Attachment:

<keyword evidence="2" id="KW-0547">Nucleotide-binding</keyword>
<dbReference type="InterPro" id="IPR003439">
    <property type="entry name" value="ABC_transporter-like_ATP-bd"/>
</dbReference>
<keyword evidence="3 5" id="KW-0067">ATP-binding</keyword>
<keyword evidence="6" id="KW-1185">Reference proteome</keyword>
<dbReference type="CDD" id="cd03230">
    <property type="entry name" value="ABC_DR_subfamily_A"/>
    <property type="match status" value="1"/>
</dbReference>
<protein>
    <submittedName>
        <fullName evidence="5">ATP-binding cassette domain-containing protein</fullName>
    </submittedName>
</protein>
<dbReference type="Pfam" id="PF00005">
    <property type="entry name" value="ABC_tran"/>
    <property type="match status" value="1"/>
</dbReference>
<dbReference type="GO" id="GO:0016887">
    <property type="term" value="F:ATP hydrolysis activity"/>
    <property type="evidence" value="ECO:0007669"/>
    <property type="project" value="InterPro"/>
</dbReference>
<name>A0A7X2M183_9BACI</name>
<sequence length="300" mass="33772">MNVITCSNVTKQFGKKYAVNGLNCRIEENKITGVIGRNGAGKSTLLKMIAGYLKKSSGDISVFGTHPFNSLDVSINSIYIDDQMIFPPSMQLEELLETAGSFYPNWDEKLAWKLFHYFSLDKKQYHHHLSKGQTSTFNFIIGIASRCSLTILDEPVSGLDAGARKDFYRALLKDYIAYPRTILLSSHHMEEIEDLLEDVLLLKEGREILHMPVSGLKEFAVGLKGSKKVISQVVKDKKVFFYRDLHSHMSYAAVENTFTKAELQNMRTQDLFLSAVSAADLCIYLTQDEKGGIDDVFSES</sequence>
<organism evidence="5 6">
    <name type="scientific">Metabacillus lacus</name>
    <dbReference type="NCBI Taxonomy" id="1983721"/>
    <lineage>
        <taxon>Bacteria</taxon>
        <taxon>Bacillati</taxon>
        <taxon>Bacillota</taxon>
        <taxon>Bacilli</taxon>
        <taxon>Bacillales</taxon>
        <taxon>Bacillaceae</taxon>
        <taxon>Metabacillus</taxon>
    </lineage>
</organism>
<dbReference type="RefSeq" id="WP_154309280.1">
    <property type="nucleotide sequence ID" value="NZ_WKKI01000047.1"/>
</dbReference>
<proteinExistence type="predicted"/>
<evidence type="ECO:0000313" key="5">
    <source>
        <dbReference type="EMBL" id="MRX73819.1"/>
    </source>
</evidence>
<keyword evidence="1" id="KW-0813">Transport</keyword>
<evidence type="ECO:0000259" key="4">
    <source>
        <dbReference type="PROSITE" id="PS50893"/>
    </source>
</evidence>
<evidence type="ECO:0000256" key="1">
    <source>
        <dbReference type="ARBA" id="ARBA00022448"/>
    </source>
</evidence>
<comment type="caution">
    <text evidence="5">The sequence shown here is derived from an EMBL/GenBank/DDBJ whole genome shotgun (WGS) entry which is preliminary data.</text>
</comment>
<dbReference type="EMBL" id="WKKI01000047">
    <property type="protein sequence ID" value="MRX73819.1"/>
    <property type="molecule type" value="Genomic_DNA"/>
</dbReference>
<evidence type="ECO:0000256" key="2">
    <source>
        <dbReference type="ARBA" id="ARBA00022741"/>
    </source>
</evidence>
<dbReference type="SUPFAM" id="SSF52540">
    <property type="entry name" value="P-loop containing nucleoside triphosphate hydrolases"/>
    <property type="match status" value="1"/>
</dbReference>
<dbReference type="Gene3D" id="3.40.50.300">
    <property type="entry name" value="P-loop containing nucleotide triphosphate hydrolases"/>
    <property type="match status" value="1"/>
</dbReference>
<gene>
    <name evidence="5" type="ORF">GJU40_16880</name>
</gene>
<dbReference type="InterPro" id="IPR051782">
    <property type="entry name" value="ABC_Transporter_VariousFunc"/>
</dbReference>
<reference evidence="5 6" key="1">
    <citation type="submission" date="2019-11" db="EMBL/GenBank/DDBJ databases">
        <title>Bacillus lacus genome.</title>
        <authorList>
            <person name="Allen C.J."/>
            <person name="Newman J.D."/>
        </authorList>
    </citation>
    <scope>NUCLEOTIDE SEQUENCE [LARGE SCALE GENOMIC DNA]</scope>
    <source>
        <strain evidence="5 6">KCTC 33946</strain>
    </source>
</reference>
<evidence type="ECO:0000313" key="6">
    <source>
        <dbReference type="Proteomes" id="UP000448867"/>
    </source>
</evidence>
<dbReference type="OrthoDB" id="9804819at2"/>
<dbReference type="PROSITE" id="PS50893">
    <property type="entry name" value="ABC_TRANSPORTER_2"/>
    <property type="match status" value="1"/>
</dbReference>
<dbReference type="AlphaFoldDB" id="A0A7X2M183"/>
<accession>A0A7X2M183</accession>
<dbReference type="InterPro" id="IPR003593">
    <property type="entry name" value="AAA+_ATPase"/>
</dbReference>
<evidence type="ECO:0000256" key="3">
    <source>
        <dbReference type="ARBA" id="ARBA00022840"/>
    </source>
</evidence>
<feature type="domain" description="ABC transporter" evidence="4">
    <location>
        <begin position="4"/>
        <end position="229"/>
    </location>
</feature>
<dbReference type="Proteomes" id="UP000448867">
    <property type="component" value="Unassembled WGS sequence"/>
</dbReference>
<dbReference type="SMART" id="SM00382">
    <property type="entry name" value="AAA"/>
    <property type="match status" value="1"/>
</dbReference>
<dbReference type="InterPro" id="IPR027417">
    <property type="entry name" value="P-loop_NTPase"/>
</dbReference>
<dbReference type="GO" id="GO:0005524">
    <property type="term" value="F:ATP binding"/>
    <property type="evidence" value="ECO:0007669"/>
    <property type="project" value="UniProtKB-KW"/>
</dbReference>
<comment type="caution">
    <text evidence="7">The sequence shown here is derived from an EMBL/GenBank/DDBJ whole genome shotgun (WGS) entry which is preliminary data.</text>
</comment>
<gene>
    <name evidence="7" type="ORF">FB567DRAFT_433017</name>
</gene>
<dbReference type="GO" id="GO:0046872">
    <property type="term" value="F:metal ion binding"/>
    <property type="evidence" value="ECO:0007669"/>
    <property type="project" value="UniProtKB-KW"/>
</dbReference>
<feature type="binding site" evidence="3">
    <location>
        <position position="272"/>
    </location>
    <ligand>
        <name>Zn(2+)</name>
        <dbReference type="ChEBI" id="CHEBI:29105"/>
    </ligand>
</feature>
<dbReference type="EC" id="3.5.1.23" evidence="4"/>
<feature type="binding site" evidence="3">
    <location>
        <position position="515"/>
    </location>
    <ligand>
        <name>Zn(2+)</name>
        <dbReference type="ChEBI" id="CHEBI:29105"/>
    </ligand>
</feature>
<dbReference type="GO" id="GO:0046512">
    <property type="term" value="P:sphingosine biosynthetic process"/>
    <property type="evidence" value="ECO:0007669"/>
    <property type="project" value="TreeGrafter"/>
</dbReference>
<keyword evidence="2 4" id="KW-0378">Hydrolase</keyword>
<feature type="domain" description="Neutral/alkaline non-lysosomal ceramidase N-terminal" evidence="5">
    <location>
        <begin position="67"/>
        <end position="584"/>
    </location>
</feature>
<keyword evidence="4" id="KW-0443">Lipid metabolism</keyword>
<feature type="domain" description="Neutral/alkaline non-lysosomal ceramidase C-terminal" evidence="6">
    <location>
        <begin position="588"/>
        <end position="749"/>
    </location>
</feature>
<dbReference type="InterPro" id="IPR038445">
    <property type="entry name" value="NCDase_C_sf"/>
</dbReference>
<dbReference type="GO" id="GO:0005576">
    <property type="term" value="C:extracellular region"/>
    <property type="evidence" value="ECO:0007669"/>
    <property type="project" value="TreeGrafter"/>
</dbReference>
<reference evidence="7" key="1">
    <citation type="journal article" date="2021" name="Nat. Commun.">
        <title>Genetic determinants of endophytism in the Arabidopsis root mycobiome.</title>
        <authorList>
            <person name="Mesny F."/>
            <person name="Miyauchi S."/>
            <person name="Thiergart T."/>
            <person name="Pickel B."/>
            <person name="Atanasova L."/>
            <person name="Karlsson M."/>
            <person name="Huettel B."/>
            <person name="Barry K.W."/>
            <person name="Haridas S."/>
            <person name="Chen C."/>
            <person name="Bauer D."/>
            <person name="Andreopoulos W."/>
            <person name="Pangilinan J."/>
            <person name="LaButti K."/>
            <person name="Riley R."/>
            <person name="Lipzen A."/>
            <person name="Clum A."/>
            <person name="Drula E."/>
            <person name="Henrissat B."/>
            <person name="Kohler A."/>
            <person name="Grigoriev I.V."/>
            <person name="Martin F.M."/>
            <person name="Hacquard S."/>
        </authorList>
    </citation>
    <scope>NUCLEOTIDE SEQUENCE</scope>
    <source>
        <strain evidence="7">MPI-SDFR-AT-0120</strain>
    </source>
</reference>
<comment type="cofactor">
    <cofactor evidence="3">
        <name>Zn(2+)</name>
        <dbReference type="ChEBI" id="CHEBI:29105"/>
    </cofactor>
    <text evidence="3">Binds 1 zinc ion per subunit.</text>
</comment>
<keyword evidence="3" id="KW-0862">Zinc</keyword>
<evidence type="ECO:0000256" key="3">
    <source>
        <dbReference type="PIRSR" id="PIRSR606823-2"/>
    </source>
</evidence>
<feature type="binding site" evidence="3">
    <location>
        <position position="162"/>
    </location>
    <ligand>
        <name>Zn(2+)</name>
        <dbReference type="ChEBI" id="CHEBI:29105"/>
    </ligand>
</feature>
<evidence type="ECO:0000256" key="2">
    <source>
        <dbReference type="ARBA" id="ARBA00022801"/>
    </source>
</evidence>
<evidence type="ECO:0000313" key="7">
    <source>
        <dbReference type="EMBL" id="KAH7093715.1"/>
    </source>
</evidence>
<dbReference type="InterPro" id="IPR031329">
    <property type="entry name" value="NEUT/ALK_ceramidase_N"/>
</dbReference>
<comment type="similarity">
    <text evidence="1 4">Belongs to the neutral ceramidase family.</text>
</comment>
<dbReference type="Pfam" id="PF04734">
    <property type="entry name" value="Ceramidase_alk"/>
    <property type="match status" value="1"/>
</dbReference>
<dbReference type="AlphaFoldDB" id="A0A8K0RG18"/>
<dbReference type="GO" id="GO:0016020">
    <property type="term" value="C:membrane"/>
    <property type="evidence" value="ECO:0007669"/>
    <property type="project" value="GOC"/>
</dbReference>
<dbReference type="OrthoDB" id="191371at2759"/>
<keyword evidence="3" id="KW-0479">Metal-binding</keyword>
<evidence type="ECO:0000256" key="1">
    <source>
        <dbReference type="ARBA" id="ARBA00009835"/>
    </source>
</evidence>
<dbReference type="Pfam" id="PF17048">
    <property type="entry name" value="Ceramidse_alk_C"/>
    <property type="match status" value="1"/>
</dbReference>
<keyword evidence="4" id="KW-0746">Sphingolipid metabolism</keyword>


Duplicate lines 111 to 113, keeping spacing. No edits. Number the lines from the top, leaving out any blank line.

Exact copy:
<dbReference type="InterPro" id="IPR003593">
    <property type="entry name" value="AAA+_ATPase"/>
</dbReference>